BME103:W930 Group4 l2

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Lab Write-Up 1
Lab Write-Up 2
Lab Write-Up 3
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Name: Christian Vargas
Name: Jake Krammer
Research and Development
Name: Jan Simper
Research and Development
Name: Renaad Mohammed
Name: Lauren Allison
Open PCR Machine Engineer(s)
Name: Justus Vangor
Open PCR Machine Engineer(s)


Thermal Cycler Engineering

Our re-design is based upon the Open PCR system originally designed by Josh Perfetto and Tito Jankowski.

System Design

PCR with Drawers.PNG

Key Features


The new casing will become larger to implement a set of two drawers in the front. They will be placed near the top of the case and in the middle of the front panel. These will hold the additional sample plates being added to the design, providing for higher testing numbers and easier separation of sample groups.

Heat Sinks/Fans/Mounting Plates:

The new design will have two of heaters attached to two fans, one corresponding to each drawer of sample plates and placed beneath them, just as they were placed beneath the original heat lid. Adding additional heating and cooling elements will allow the machine to adjust the temperature of more samples, more quickly. Similarly, another mounting plate will be added to correct for the increase in sample plate size. The new, larger mounting plate will accommodate all the additional PCR blocks.

PCR Blocks/Square Aluminum Adapter Plates/Thermal Pads:

As the main component of the new design, sample plates have been added. Within the framework of each drawer, and placed atop the mounting plate which has been adjusted for size, four square aluminum adapter plates will be laid down. On top of them, four ceramic peltier heaters, followed by four PCR blocks (each of which contains 16 wells). All these elements will be lined with thermal padding. This expands the sample number from 16 to 128 spread across two drawers, while still maintaining accuracy in temperature fluctuation between sample sets.


Once the new sample plates have been placed within the mounting plate, along with all the thermal padding and heating elements, additional insulation will need to be added. Around the perimeter of the four consecutive plates, white insulation strips will be placed just as before around the single plate to ensure that the temperature of the samples is not lost through the PCR block.


All instructions from the original PCR design will be followed with these new-design exceptions:

The Core:

Find these parts-

  • Heat Sinks (2) and Fans (2)
  • Small screws (16)
  • Metal Arms (4 left, 4 right)

1) The 8 heat sink arms have plastic clips. These clips need to be removed.

2) Find your pliers and break off 4 of the black plastic tabs. Avoid bending the metal arm.

3) Remove the stickers on top of the heat sinks that read "Please peel off label".

4) Use 4 aluminum screw to mount the arms onto the heat sinks. Make sure all the arms angle down.

5) Repeat for the remaining arms.

Now find these parts-

  • Aluminum Mounting Plates (8)
  • Square Aluminum Adapter Plates (8)
  • Ceramic Peltier Heaters (8)
  • 16 well PCR Blocks (8 - Note: Fragile)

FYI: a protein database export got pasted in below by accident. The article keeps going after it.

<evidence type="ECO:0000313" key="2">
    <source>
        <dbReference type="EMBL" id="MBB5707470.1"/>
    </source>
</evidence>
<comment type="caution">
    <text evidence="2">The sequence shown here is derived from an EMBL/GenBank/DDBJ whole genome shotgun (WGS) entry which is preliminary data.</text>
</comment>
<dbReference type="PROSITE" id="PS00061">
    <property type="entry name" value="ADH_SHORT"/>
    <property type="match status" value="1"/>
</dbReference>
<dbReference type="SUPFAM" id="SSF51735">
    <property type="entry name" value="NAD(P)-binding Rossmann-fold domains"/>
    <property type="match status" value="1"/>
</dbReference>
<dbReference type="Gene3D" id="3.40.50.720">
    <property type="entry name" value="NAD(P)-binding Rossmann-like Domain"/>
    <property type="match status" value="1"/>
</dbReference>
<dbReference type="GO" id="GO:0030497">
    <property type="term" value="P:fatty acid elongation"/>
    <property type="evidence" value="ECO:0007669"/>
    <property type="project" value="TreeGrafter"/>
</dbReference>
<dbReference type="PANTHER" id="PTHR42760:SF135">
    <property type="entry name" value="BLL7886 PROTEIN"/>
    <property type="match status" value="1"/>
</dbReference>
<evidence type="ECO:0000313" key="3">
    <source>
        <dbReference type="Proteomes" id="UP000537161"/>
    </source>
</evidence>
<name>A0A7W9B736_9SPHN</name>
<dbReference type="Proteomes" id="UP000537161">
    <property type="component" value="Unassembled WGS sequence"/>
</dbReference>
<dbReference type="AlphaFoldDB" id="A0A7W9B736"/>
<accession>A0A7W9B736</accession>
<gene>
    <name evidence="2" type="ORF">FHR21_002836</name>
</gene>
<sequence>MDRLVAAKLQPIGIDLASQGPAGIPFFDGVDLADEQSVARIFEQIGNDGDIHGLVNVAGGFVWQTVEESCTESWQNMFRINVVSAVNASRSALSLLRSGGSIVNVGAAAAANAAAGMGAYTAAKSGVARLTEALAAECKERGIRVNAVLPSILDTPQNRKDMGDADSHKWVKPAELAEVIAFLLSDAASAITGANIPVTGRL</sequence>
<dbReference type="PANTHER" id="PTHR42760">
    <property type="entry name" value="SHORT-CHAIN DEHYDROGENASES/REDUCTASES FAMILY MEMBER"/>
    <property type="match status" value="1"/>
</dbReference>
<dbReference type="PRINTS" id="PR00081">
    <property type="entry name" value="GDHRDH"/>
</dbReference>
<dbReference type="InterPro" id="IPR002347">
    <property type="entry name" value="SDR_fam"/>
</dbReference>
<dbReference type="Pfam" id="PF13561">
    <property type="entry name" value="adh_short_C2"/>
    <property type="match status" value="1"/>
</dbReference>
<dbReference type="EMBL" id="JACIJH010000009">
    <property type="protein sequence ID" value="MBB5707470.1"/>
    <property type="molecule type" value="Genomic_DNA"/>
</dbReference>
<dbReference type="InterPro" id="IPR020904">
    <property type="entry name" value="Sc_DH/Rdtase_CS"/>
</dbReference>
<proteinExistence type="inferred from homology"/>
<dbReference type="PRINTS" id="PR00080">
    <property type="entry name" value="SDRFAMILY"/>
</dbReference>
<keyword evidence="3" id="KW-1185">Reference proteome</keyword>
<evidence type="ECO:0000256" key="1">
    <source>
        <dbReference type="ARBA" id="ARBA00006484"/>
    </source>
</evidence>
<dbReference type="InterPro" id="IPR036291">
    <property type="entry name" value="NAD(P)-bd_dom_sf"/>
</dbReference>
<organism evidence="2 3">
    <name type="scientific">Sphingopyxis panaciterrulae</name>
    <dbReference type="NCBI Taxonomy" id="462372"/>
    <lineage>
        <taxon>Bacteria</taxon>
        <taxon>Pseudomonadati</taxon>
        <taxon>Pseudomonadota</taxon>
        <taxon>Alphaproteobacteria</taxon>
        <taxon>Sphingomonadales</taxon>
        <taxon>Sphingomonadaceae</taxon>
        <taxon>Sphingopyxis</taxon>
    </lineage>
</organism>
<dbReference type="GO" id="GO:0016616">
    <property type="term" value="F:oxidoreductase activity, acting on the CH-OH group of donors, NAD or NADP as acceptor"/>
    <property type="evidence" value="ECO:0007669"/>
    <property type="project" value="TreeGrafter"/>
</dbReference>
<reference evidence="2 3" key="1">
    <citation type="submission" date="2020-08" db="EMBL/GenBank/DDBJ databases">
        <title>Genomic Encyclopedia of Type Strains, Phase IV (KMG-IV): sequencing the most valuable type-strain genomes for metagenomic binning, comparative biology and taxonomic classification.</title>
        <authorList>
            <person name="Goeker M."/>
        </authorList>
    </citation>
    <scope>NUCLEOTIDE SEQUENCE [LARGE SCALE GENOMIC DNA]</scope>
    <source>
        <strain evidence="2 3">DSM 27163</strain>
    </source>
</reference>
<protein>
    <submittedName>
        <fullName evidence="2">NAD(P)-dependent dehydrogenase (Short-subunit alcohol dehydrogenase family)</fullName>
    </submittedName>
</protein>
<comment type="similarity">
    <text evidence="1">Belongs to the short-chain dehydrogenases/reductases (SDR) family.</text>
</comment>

• Metal short screws 5 mm diameter (32)
  • Black plastic spacers 10 mm diameter (32)
  • Small button head screws (32)
  • Plastic washers (32)
  • Insulation strips (16)
  • Gray thermal pads (24)
  • Thermal Paste

1) Working with one heat sink and one mounting plate, align the mounting plate.

2) Using a 5 mm screw and a 10 mm black plastic washer, screw the mounting plate into the heat sink. Repeat with the other 3 screws.

3) Repeat steps 1 and 2 with the second heat sink and mounting plate.

1) Find one square aluminum adapter plate. Take one thermal pad, ensuring it does not touch or rub against anything. Remove the adhesive backing from the thermal pad and stick it to the adapter plate.

2) Find one peltier heater and another thermal pad. Stick a thermal pad to the heater and set aside.

3) Find one PCR block and another thermal pad. Attach the thermal pad to the underside. Set aside carefully.

4) Repeat steps 1 through 3 to create 7 more thermal-pad lined adapters/heaters/PCR blocks.

1) Squirt a small amount of the thermal paste onto the copper-aluminum parts of the heat sink. Do not cover the whole surface.

2) Stack one aluminum plate, peltier, and block with all thermal pads facing down into one corner notch of the mounting plate.

3) Using the tiny screws, mount the heat block to the notches in the mounting plate.

4) Repeat with the 7 additional sets, creating and mounting 7 heat blocks.

5) Remove the backing from the insulation strips and attach them to the perimeter of the heat blocks.



Supplied in the Kit Amount
Template DNA (20 ng) 0.2 µL
10 µM Forward Primer 1.0 µL
10 µM Reverse Primer 1.0 µL
GoTaq Master Mix 50.0 µL
dH2O 47.8 µL
PCR Machine 1
Power Adapter 1
Sample Tubes 128
Disposable Pipettes 128
Black Box 1
Camera Holder 1
Glass Slides 26
Supplied by the User Amount
Computer 1
Android Phone w/ Camera 1
Gloves 2 pairs
ImageJ Software 1
Open PCR Software 1

PCR Protocol
1. Open your computer and download the OpenPCR software.
2. Place the OpenPCR machine next to the computer; make sure that it wont gets disturbed.
3. Open the PCR machine by using the power adapter provided and plugging it into an electrical outlet.
4. Connect the Open PCR machine to your computer you can do that by using the USB 2.0 cable.